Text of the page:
A woman survived a fall from 14,500 feet only to be bitten by fire ants. The ants might have saved her life!
Jumping out of a perfectly good aeroplane is something many people struggle with, but for skydivers it's the perfect thrill. While the prospect of falling through the air at over 100 mph, then relying on a sheet of nylon material to stop you hitting the ground might sound crazy to many, skydiving is actually a very safe sport.
Thus, when Joan Murray leaped out of her plane on September 25, 1999, she had no idea she was about to become the centre of a miraculous story. Shortly after jumping out of the plane at 14,500 feet, Joan realised the main chute would not open. Less than 15 seconds later, she was travelling at close on 120 mph and would hit the ground less than a minute later if she did not do something.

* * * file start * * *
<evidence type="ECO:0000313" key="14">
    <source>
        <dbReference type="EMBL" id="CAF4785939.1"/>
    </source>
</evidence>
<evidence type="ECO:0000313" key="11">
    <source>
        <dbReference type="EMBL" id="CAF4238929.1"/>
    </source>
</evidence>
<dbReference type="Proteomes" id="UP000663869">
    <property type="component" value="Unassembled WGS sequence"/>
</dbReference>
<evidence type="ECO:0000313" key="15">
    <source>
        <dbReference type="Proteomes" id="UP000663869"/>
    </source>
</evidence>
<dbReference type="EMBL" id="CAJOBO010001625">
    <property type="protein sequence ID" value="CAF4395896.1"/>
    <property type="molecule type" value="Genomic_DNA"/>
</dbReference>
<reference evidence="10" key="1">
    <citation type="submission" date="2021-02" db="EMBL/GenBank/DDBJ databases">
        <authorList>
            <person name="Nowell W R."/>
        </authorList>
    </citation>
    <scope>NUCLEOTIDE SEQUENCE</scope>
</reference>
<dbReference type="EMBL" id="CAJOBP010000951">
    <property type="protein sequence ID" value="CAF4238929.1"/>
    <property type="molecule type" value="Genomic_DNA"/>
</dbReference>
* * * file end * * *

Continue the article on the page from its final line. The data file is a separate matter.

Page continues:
Skydivers generally carry auxiliary chutes for exactly this kind of situation, thus with scarcely 700 feet to go before impact, Joan deployed her emergency chute. Unfortunately, owing to her spinning around, the chute almost immediately deflated and she hit the ground so hard fillings from her teeth were dislodged.
Amazingly she survived the impact, but was seriously injured. To make matters worse, she had landed on a fire ant nest and was stung over 200 times before help arrived. Ironically, doctors speculate that the fire ant stings had actually served to stimulate her heart and keep her alive until paramedics could stabilise her.
Ten months after her ordeal, Joan was back at work and the following month she once again leaped from a perfectly good aeroplane to complete her 37th skydive, this time landing gently on her feet.